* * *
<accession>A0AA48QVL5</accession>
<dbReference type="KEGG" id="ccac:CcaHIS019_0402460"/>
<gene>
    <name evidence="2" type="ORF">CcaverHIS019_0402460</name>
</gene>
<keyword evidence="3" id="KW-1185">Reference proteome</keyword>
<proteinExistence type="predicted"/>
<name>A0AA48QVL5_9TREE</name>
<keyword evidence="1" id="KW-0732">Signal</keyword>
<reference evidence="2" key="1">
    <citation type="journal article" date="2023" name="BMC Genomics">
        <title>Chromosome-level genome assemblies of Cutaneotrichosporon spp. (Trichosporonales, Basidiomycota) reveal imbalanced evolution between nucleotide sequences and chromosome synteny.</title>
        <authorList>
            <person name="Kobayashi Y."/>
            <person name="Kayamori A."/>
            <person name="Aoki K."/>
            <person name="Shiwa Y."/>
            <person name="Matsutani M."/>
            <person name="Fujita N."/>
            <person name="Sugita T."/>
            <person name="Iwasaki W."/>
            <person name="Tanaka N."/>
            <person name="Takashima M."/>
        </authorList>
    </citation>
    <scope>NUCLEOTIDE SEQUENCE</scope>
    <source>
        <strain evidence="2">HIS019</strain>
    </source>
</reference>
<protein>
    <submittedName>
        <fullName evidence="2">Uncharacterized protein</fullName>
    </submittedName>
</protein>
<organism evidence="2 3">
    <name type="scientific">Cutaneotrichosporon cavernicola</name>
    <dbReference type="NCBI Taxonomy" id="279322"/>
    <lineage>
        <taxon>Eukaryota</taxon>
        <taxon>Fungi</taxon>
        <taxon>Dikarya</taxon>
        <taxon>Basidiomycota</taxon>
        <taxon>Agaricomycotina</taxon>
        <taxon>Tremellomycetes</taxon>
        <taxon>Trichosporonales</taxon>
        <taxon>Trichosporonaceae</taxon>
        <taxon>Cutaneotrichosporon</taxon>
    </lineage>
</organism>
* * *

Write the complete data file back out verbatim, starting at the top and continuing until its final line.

<accession>A0AA48QVL5</accession>
<dbReference type="KEGG" id="ccac:CcaHIS019_0402460"/>
<gene>
    <name evidence="2" type="ORF">CcaverHIS019_0402460</name>
</gene>
<keyword evidence="3" id="KW-1185">Reference proteome</keyword>
<proteinExistence type="predicted"/>
<name>A0AA48QVL5_9TREE</name>
<keyword evidence="1" id="KW-0732">Signal</keyword>
<reference evidence="2" key="1">
    <citation type="journal article" date="2023" name="BMC Genomics">
        <title>Chromosome-level genome assemblies of Cutaneotrichosporon spp. (Trichosporonales, Basidiomycota) reveal imbalanced evolution between nucleotide sequences and chromosome synteny.</title>
        <authorList>
            <person name="Kobayashi Y."/>
            <person name="Kayamori A."/>
            <person name="Aoki K."/>
            <person name="Shiwa Y."/>
            <person name="Matsutani M."/>
            <person name="Fujita N."/>
            <person name="Sugita T."/>
            <person name="Iwasaki W."/>
            <person name="Tanaka N."/>
            <person name="Takashima M."/>
        </authorList>
    </citation>
    <scope>NUCLEOTIDE SEQUENCE</scope>
    <source>
        <strain evidence="2">HIS019</strain>
    </source>
</reference>
<protein>
    <submittedName>
        <fullName evidence="2">Uncharacterized protein</fullName>
    </submittedName>
</protein>
<organism evidence="2 3">
    <name type="scientific">Cutaneotrichosporon cavernicola</name>
    <dbReference type="NCBI Taxonomy" id="279322"/>
    <lineage>
        <taxon>Eukaryota</taxon>
        <taxon>Fungi</taxon>
        <taxon>Dikarya</taxon>
        <taxon>Basidiomycota</taxon>
        <taxon>Agaricomycotina</taxon>
        <taxon>Tremellomycetes</taxon>
        <taxon>Trichosporonales</taxon>
        <taxon>Trichosporonaceae</taxon>
        <taxon>Cutaneotrichosporon</taxon>
    </lineage>
</organism>